NickChuck Heidel (P) and Matt Lapinsky (VP)

COOL CITIES
Continued from Page 1.
"The city's noise ordinance is some-
thing that we've been talking about. For
instance, Leopold's can't have live music
and all the bars have to close at 2 a.m. -
which is pretty early. I think live music is
important to drawing a creative commu-
nity," taskforce member and LSA senior
Rob Goodspeed said.
True to Granholm's worries, many
students do plan to leave the state after
graduation. They feel that larger cities
have more to offer. "I'm staying for now,
but I plan on transferring out at some
point. I don't want to stay in Michigan. I
want to go to someplace like Chicago -
to a real city that's not falling apart,"

WEBLOG
Continued from Page 1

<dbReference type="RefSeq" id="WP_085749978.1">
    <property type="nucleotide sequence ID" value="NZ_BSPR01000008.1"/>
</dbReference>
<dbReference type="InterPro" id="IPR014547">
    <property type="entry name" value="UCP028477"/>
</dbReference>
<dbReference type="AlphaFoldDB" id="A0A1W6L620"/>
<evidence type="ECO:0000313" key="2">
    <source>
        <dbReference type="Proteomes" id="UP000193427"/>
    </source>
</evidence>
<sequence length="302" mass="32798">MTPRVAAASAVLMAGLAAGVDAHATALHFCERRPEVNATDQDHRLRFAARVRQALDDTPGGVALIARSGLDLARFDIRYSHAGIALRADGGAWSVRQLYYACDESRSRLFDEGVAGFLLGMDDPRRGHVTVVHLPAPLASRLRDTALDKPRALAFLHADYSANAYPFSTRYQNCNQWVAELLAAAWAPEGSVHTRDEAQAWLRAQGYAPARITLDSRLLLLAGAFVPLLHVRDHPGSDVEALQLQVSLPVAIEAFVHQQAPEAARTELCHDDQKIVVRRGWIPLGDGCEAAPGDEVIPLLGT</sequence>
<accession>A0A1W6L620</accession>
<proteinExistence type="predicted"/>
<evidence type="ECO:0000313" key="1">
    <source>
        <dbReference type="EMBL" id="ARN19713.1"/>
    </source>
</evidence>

Honors Program.
He said he established the blog in order to
instruct students to give outsiders - including
prospective students and their parents - a sense
to things that go into the Honors Program.
Some professors said they use weblogs to
remain active in their fields of study. Linguis-
tics Prof. Sarah Thomason is one of more
than a dozen contributors to the national lin-
guistics blog, languagelog.org. The site began
last fall, headed by linguists Mark Liberman
of the University of Pennsylvania, Geoff Pul-
lum of the University of California at Santa
Cruz and Arnold Zwicky of the Ohio State
University.
The linguistics blog discusses "anything

son said.
For students, blogging often serves as a tool
to voice their perspectives.
Rackham student Nathaniel Poor, who studies